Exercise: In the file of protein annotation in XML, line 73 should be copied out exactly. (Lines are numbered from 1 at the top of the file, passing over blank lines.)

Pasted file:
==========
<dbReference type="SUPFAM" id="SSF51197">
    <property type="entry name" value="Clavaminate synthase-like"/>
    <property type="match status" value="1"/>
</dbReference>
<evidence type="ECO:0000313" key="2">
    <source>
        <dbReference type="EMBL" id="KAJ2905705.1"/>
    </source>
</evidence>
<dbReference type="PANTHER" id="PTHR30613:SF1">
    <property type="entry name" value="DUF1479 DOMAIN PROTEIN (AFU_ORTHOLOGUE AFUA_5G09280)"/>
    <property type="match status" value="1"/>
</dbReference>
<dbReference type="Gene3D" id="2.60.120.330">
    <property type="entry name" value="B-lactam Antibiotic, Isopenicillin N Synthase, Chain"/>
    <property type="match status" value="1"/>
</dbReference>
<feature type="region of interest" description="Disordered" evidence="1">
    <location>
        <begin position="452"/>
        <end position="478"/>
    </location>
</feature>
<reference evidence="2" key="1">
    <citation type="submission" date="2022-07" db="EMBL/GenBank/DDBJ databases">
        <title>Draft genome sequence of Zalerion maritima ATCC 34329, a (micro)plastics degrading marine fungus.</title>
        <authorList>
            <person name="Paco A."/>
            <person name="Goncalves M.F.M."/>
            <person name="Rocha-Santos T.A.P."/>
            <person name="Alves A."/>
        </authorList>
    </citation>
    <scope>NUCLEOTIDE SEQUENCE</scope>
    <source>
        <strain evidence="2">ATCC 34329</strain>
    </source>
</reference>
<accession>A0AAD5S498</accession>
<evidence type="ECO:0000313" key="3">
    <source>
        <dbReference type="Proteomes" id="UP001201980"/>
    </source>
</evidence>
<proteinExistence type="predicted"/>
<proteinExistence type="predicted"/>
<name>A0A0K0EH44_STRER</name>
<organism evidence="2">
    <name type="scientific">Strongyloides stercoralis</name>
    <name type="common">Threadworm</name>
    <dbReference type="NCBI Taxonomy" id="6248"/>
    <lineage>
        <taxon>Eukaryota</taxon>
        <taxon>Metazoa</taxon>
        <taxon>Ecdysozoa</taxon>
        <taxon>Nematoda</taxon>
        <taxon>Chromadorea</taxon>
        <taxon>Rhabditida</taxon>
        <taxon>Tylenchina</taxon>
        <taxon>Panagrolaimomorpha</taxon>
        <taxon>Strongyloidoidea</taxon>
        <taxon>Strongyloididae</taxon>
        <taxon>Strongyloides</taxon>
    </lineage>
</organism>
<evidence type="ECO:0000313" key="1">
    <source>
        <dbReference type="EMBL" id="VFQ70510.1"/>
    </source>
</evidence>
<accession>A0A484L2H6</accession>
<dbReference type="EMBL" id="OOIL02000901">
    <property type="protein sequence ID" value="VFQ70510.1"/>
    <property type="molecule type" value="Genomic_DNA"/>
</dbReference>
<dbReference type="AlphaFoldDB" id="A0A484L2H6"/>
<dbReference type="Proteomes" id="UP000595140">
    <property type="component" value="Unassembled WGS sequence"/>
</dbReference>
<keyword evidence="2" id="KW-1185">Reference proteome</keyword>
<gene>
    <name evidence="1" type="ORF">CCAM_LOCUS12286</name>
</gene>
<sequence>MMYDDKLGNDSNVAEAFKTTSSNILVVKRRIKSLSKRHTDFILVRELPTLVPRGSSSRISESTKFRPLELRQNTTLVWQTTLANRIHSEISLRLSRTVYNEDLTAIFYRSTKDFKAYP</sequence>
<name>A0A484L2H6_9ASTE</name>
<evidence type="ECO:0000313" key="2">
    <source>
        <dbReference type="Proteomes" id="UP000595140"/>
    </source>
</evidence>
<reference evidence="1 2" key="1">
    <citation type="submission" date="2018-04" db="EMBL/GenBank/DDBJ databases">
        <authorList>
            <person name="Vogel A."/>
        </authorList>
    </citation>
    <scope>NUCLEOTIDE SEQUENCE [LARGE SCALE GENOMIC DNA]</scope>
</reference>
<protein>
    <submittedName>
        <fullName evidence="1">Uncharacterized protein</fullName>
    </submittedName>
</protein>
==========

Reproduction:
    <property type="protein sequence ID" value="VFQ70510.1"/>